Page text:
It’s a new era for female Israeli entrepreneurs


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Sivan Baram


Sivan Baram is now VP of marketing and dealflow for hiCenter Ventures.

The Israeli startup scene has dramatically changed within a couple of years because of the significant increase in investment prospects (i.e. incubators, accelerators, angels), events, meet-ups, competitions, lectures, academic programs and more.

Especially interesting are the slowly, yet surely recent alterations in the diversity of the entrepreneurs, with more and more women entering the previously male-dominated startup habitat, turning it into an even more interesting scene. It is a crucial change that should have occurred earlier — but fortunately it is here, and it is here to stay.

There have been many debates, with many viable reasons provided, regarding why Israeli women entrepreneurs haven’t been active in the startup scene till now, why they are only now getting recognition and whether they are actually the ones taking more action. Here are a few arguments as to why Israeli women entrepreneurs are starting to blossom.

New opportunities

It appears that the male-dominated Israeli startup nation has taken a turn in the right direction. Not to seem too optimistic, though — men still lead the investment front, and they fulfill most key roles in the Israeli startup scene. However, diversity seems to be encroaching upon previous conventions, and there are now several new opportunities that have made it possible, easier and more appealing for women to join the rollercoaster and become startup founders and co-founders, as well as to join startups in key positions.

One of these new opportunities is WMN, which at first seemed to be another beautifully designed hub targeting women entrepreneurs, strategically located at the port of Tel Aviv complex. It soon became a ground-breaking success story, however, pushing forward numerous women-led startups that are now fully funded working companies on the rise. (i.e. TRENCH, Sidekix and more).

According to Merav Oren, CEO and founder of WMN, “WMN is a game-changer for women entrepreneurs. Our mission is to have more women-led ventures. We do this by providing our community members with a co-working space, professional events and workshops, along with mentors and networking opportunities with profound and leading men and women in the industry who want to pay it all forward.”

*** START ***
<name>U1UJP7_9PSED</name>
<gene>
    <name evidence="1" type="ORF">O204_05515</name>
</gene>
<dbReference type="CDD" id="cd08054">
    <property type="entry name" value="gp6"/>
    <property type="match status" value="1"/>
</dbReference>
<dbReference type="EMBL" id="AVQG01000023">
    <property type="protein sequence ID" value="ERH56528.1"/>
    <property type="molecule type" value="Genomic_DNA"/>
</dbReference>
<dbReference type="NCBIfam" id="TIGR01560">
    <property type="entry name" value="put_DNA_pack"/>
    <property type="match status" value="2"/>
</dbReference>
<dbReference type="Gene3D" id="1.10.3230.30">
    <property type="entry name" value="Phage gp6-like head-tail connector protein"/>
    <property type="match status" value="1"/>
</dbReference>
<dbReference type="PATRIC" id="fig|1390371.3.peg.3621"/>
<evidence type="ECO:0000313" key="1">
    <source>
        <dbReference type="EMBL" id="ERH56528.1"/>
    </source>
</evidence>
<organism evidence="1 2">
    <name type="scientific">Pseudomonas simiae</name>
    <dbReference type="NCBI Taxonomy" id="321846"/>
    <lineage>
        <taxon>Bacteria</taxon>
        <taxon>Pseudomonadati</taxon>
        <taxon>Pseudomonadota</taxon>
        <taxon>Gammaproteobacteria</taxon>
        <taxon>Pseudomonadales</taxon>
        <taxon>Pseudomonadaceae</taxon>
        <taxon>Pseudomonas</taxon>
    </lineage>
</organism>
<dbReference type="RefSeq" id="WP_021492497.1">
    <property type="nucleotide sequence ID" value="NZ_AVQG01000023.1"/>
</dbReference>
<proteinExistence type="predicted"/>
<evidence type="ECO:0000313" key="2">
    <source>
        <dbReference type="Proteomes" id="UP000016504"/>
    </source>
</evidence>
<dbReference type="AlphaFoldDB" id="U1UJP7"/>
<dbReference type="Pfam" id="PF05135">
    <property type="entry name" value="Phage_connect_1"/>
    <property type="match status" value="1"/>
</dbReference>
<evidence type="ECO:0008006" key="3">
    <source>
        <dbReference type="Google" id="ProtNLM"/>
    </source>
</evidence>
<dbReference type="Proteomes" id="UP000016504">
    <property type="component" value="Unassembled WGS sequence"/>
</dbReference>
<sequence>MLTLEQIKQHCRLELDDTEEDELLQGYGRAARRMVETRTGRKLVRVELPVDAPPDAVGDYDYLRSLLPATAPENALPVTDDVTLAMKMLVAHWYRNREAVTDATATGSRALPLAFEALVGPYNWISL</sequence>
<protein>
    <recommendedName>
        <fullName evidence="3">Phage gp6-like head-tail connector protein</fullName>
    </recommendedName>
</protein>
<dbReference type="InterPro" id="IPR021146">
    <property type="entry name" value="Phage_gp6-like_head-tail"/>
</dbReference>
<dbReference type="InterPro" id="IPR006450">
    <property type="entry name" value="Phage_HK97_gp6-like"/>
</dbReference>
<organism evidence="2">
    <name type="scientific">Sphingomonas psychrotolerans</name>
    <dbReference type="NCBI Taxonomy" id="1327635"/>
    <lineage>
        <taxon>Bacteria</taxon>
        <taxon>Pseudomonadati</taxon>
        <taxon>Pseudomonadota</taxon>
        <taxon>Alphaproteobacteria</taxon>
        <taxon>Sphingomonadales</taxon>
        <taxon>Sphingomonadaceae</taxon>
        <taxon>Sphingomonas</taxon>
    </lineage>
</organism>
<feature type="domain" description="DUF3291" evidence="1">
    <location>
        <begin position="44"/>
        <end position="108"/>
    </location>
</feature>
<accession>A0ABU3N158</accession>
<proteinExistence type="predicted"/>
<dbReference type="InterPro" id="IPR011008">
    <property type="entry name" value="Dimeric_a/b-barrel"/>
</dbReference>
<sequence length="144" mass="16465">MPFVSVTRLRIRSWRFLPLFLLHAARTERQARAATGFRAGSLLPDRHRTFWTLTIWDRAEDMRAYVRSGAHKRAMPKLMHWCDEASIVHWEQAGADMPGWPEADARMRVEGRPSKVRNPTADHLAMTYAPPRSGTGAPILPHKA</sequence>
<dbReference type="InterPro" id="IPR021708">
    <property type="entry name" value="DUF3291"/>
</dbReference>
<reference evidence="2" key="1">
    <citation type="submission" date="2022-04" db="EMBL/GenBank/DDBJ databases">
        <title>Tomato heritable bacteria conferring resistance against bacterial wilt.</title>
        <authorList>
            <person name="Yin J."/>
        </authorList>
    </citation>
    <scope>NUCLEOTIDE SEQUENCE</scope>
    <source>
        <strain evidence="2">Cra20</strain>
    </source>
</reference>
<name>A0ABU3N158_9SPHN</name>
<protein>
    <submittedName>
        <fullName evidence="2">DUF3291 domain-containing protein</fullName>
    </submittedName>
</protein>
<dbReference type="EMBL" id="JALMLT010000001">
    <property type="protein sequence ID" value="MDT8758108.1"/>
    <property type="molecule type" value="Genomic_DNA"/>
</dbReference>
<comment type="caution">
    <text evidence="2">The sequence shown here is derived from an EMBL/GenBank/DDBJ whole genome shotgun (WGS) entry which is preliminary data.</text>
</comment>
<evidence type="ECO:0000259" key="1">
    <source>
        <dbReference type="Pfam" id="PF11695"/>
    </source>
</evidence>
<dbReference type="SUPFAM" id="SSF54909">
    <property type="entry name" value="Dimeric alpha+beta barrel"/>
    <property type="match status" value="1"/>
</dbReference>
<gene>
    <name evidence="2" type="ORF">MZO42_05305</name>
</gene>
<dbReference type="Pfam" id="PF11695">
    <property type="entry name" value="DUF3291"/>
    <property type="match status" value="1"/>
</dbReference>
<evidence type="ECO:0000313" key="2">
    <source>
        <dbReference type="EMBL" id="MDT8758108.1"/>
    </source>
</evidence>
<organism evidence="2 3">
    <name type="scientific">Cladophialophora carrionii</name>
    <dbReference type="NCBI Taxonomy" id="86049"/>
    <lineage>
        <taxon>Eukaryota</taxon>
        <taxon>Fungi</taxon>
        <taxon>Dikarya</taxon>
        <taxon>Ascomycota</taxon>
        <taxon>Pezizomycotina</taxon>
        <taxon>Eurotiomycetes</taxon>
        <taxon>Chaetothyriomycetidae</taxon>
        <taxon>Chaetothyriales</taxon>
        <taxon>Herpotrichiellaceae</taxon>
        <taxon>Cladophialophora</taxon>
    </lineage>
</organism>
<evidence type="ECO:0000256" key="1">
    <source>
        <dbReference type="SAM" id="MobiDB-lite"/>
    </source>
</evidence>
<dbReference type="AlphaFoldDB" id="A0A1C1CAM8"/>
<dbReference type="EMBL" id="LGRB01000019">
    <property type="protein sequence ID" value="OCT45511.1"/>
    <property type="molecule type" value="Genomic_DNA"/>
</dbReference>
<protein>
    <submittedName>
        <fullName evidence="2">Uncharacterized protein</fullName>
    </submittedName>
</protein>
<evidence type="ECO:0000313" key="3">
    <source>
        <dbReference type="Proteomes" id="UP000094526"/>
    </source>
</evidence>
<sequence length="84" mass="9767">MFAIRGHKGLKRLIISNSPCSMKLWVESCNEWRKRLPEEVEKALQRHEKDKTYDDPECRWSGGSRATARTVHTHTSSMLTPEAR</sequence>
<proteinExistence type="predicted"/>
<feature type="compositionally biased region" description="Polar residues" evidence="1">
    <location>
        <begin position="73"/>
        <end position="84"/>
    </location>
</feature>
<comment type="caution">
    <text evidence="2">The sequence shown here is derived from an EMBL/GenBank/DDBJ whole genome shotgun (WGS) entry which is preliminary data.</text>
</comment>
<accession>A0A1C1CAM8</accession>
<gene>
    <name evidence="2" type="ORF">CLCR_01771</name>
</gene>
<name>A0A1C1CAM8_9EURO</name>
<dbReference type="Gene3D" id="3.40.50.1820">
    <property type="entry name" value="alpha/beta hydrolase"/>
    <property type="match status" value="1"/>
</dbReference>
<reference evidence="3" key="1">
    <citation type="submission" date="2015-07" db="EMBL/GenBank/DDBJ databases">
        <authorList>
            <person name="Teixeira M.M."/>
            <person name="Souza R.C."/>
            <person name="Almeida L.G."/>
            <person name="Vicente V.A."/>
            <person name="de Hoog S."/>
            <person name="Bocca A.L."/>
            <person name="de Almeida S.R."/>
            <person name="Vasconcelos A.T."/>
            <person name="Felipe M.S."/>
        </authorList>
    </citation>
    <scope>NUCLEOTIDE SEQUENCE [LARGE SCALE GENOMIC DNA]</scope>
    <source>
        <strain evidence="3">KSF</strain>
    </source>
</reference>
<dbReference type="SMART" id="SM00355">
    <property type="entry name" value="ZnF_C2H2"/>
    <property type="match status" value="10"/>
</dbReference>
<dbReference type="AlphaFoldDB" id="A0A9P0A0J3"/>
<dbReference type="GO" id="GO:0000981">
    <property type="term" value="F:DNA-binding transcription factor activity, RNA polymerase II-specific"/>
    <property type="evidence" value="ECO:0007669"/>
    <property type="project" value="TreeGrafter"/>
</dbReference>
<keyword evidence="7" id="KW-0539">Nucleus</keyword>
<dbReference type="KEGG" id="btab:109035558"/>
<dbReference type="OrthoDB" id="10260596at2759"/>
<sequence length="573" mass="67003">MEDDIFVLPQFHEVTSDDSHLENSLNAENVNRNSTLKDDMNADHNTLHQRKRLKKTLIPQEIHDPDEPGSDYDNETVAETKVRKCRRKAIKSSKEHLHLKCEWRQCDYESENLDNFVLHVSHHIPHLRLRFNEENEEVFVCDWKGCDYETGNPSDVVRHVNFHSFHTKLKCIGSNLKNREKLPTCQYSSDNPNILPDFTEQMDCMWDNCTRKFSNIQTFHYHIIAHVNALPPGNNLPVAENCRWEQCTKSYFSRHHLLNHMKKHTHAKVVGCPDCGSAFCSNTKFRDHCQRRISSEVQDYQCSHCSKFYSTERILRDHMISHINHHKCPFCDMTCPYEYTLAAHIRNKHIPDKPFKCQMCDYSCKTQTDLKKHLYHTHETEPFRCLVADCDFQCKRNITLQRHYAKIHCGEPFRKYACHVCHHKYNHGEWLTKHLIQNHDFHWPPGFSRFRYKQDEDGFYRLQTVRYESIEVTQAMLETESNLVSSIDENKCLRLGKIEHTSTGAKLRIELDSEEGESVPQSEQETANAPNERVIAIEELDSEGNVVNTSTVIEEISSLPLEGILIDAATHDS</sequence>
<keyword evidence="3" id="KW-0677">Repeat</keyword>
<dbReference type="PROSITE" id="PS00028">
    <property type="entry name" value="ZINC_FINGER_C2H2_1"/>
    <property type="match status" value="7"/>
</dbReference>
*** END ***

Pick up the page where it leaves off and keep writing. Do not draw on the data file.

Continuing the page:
Oren agrees that “the Israeli startup scene (as the rest of the startup world) is still male-dominated. However, a clear shift has become prominent in recent years, and we are seeing Israeli women entrepreneurs just about everywhere: Women are founding startups, winning competitions, leading ventures and venture deal-flows, and leading successful innovative companies.”

Oren takes pride in her contribution, but not without admitting the long road ahead: “WMN has an important role in this local shift, and we are extremely excited to see that our hard work is paying off, not only business-wise but socially, as well. Having said that, as someone who is highly familiar with the Israeli startup scene, it is apparent that we still have a lot to do, but the challenge makes it interesting. We will continue with our vision for the betterment of everyone who cares about the startup scene, that will all benefit from this change.”

The rise of the momtrepreneurs

Another program intended for women entrepreneurs or future entrepreneurs is being led by Hilla Ovil-Brenner, a serial entrepreneur in the Israeli high-tech industry. Ovil-Brenner, who started her first startup (which she later sold to a huge corporation) when she was nine months pregnant, is now CEO and founder of a startup called GlingMedia, the first on-demand platform for inbound calls.

Ovil-Brenner specializes in reaching out to entrepreneurs and helping them fulfill their passion. She also founded Campus TLV for Moms at the Google Tel Aviv campus. Ovil-Brenner describes Campus TLV for Moms as the world’s first baby-friendly startup school for women entrepreneurs. Initially launched at Campus Tel Aviv by Yazamiyot, a social network for women entrepreneurs, it was co-founded by Ovil-Brenner and Google. Campus TLV for Moms provides a productive and educational bootcamp for moms to meet like-minded entrepreneurs and make progress.

According to Ovil-Brenner, “with the success of Campus for Moms in Tel Aviv, the program has grown to other campuses around the world, including London, Madrid and Seoul. We have helped hundreds of moms acquire the basic skills required for launching a successful startup — from product, development, branding, pitching investors and more.”

Ovil-Brenner explains: “Campus TLV for Moms is primarily aimed at women on maternity leave who are interested in learning more about entrepreneurship. The program is aimed at different audiences — either current or aspiring entrepreneurs or corporate employees with a track record of internal entrepreneurship who would like to know more about leading a successful business. We offer an 8-session cycle with special guests who are top-notch leaders in their fields. We take pride in helping women push forward a startup at what we discovered to be a critical turning point in their lives.”